Working After Retirement
The New York State Retirement and Social Security Law regulates post-retirement employment for all members of the New York State and Local Retirement System.
Section 150 of the Civil Service Law provides that a retiree's pension shall be suspended during periods of reemployment in the public sector. Post-retirement earnings from public sector employment are regulated by Sections 211 and 212 of the New York State Retirement and Social Security Law (RSSL). Sections 211 and 212 of the RSSL provide for the reemployment of a retiree without loss or diminution of pension.
Public sector employment is employment with New York State, or a county, city, town, village, school district, public authority or public benefit corporation in New York State, including teaching service in a public elementary or secondary school or BOCES, or any part of the SUNY or CUNY Systems. Also included is employment with the City of New York.
A person employed under either Section 211 or 212 may continue to receive his or her retirement allowance. Post-retirement employment on this basis will not provide any additional retirement benefits.
Earnings from public employment, which exceed the Section 212 limit and for which Section 211 approval is not granted, will result in the suspension of the retirement allowance during the period of that employment.
Disability retirees are not eligible for employment under Sections 211 or 212.
Section 211 of the RSSL recognizes that Section 211 waivers play an important role in New York State's workforce management needs, particularly in law enforcement, as well as in filling other high-demand jobs, such as nurses and school bus drivers. There are legitimate needs for hiring retirees including the transfer of knowledge to new hires, the continuation of vital work until a permanent replacement can be hired, and the absence of non-retirees with the experience or qualifications required to perform necessary government functions. While not a substitute for hiring and retaining new workers, in some cases hiring retirees may be necessary.
According to State Civil Service Commission records, the overwhelming majority of Section 211 waivers are granted to retired law enforcement personnel who have earned pensions under the provisions of the applicable retirement system. This is attributable to the need for highly trained security personnel, particularly in the post 9/11 environment, and the abundant supply of retired law enforcement personnel. Under the RSSL, police officers can retire after 20 years of service.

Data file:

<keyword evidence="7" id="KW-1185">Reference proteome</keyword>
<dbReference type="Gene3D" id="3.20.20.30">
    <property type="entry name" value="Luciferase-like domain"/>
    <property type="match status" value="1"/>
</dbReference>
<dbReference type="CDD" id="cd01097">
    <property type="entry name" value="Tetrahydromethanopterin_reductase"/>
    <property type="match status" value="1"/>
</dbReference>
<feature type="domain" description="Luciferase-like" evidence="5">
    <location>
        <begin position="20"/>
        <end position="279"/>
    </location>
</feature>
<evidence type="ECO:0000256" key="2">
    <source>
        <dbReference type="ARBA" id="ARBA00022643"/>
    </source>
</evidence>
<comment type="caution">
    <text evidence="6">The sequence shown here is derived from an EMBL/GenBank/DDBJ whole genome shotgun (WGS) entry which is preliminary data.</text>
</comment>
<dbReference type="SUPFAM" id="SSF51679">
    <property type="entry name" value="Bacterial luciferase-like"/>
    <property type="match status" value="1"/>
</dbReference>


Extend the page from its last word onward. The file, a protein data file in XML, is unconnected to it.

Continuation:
Section 211 waivers for public retirees returning to work in public service are generally required to enable the public retiree to earn more than $30,000 while also collecting a pension. Section 211 waivers are only awarded when the public employer requests one and can demonstrate that the criteria established in Section 211 has been met.
For Frequently Asked Questions regarding Section 211, visit the FAQ page.
Section 212 of the RSSL provides that, beginning January 1st of the calendar year in which a retiree attains age 65, there is no limitation on public sector earnings.
If a retiree is age 65 or older, there is no dollar limit on earnings from public sector employment which is rendered on or after January 1, 2002.
For retirees who have not reached the age of 65, Section 212 permits limited earnings during each calendar year without jeopardizing pension benefits. The current earnings limitation, established in 2007, is $30,000.
In the year of retirement, the Section 212 limit applies to the period between the retirement date and December 31st. In subsequent years, the limit applies to a full calendar year.
Employers or retirees seeking information on post-retirement earnings covered under Section 212 should contact the Retirement System. Additional information on working after retirement is available from the Office of the State Comptroller.